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Greetings, relatives.

Happy first day of March! A lot of news out there. Thanks for stopping by Indian Country Today’s digital platform.

Each day we do our best to gather the latest news for you. 

Okay, here's what you need to know today:

A new United Nations report published in Berlin Monday could not be more clear: Climate change is already “causing dangerous and widespread disruption in nature and affecting the lives of billions of people around the world.”

Many tribal and Arctic communities are first in line. Or as the UN Intergovernmental Panel on Climate Change says: “People and ecosystems least able to cope are being hardest hit.”

A statement released by the Indigenous Environmental Network says the UN report demonstrates that “our addiction to fossil fuels has caused climate warming at a rate not seen in at least the past 2000 years.” This information “is not news for Indigenous peoples for this report merely reinforces what Indigenous peoples have been saying all along.” READ MOREMark Trahant, Indian Country Today


OKLAHOMA CITY — Oklahoma GOP U.S. Rep. Markwayne Mullin, Cherokee Nation, said he will run for the U.S. Senate seat that is coming open after Sen. Jim Inhofe’s surprise announcement that he’s retiring before his term is up.

Mullin said in a video message Saturday that he planned to enter the race, as expected political shake-ups begin.

“I’m just going to tell you the way it is. I’m in,” he said in the video, which appeared to be recorded as he was driving. “I’m not one to back away from a fight. In fact, I believe 100% if you’re going to get in a fight, you win it. So we’re in it to win it.” READ MOREAssociated Press

Indian Health Service Rapid City Service Unit will be managed by the Oyate Health Center, a tribally-managed clinic in South Dakota operated by the Great Plains Tribal Leaders Health Board.

The transfer happened on Feb. 26, according to an IHS news release.

“We welcome this opportunity to participate in the transition from federal to tribal program operations on behalf of IHS beneficiaries in the Rapid City Area.” said IHS Acting Deputy Director Elizabeth Fowler. “We are confident the Oyate Health Center will continue to provide excellent health care to patients throughout the Great Plains Area.” READ MORE. Indian Country Today

In the art world, being included in the Whitney Biennial is a big, prestigious deal.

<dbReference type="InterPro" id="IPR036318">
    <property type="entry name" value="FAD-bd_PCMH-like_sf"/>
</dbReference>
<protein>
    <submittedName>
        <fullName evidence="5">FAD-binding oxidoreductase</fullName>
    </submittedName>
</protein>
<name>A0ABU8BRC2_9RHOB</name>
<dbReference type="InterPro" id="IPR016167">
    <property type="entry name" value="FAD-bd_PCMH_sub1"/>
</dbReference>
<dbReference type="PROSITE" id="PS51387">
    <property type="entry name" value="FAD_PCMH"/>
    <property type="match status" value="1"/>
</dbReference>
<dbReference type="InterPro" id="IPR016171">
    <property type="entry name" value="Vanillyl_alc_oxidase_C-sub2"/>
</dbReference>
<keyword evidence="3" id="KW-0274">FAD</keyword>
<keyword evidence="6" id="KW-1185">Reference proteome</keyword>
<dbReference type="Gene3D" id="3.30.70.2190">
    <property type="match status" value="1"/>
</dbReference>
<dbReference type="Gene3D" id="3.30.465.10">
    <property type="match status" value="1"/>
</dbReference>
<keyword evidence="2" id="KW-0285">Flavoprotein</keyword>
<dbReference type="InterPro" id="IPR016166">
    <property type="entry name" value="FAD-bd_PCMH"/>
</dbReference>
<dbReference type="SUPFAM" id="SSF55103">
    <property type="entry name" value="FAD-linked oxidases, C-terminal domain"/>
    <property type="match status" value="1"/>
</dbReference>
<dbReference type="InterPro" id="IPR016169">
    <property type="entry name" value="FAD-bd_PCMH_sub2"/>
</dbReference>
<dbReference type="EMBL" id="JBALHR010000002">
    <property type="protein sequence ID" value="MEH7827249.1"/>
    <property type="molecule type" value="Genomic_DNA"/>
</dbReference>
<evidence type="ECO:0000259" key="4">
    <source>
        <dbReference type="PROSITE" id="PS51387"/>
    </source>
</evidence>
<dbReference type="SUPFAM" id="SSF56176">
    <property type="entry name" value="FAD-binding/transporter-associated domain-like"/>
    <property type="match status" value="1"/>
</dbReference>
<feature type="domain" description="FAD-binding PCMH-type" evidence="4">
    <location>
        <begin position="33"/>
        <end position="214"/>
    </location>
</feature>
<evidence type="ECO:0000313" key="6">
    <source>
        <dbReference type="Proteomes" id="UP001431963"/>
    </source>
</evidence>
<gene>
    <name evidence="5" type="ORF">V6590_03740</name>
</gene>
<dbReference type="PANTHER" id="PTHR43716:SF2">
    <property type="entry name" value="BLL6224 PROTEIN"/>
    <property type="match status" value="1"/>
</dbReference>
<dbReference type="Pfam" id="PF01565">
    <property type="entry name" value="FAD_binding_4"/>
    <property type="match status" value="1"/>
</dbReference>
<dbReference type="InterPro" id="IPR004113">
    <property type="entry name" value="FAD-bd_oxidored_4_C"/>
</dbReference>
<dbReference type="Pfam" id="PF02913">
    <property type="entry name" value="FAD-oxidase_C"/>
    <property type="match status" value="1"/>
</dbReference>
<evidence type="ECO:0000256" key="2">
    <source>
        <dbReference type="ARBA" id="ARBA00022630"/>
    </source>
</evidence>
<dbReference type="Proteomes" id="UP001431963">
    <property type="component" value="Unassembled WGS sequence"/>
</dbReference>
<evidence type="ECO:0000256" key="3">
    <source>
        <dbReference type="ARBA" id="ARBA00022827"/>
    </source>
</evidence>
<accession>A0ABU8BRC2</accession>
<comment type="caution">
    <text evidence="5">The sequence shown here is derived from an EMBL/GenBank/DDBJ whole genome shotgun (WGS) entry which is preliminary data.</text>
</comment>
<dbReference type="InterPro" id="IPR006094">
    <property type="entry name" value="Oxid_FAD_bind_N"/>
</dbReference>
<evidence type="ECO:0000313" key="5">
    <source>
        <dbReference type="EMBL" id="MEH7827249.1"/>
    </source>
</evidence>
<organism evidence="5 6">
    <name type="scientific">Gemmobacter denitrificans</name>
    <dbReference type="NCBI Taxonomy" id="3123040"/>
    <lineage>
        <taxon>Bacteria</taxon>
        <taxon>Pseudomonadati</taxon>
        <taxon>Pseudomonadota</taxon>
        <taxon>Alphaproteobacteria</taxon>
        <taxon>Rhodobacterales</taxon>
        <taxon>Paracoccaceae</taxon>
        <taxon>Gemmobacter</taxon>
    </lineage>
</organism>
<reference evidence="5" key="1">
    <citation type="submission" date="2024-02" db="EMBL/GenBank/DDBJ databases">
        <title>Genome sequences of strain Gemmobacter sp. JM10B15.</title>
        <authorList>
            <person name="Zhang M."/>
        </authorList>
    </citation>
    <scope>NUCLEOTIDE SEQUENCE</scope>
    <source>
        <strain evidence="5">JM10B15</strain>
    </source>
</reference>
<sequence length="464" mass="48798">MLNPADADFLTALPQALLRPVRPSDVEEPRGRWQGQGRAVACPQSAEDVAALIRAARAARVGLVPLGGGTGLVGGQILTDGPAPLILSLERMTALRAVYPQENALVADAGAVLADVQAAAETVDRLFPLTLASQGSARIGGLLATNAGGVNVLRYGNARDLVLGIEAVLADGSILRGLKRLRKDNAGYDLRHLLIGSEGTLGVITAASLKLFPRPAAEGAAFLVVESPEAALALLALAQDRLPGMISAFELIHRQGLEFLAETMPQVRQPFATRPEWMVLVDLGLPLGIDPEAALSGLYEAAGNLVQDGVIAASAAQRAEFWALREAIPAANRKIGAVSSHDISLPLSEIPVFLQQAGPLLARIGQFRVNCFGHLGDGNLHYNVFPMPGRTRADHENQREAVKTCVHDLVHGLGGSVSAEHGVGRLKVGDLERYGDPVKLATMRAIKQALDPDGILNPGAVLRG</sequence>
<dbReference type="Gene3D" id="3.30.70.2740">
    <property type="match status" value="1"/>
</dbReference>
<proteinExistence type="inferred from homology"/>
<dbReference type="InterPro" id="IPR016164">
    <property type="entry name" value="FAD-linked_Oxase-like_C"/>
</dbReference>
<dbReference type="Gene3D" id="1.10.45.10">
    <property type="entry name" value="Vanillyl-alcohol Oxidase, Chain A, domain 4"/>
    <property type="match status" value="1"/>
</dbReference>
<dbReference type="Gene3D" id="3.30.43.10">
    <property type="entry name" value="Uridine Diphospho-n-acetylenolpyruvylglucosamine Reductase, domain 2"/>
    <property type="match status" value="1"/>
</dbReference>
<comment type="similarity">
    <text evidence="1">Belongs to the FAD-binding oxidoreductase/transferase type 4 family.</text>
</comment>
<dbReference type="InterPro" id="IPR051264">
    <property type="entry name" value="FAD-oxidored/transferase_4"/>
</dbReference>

Opened in 1932 by the museum’s founder, Gertrude Vanderbilt Whitney, it's the longest-running exhibition of its kind that charts trends and artistic developments in the United States.

The exhibition takes place in the Whitney Museum of American Art on the Hudson River in Manhattan, in one of the most famous and architecturally beautiful museums in the country. READ MORE. – Sandra Hale Schulman, Special to Indian Country Today

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On Tuesday's ICT Newscast, the Indian Child Welfare Act has the potential to be overturned by the Supreme Court and a new climate report says global warming is about to get much worse. Plus, we visited Cherokee actress Sheri Foster Blake.


John Denver music and log cabin floor plans.

Those two escapes were among Benjamin Quanah Parker’s go-to ways to relieve stress and decompress from the rigors of completing a Ph.D. in mathematical sciences.

Now, with a doctorate in hand and a good job, he can start building a future in which that log cabin becomes more of a reality than a daydream.

Parker, a citizen of the Squaxin Island Tribe in Washington and also Turtle Mountain Ojibwe, Cree, Shoshone-Bannock, successfully defended his dissertation — entitled “Eigenvalue Problems for Optical Fibers and Uncertainty Quantification” — in December to become the first Native American to earn a Ph.D. in mathematical sciences from Portland State University, joining a small but growing group of Indigenous mathematicians with doctorates in the U.S. READ MORE. Chris Aadland, Underscore News and Indian Country Today


  • First Native American to lead National Endowment for the Humanities says the agency can strengthen democracy

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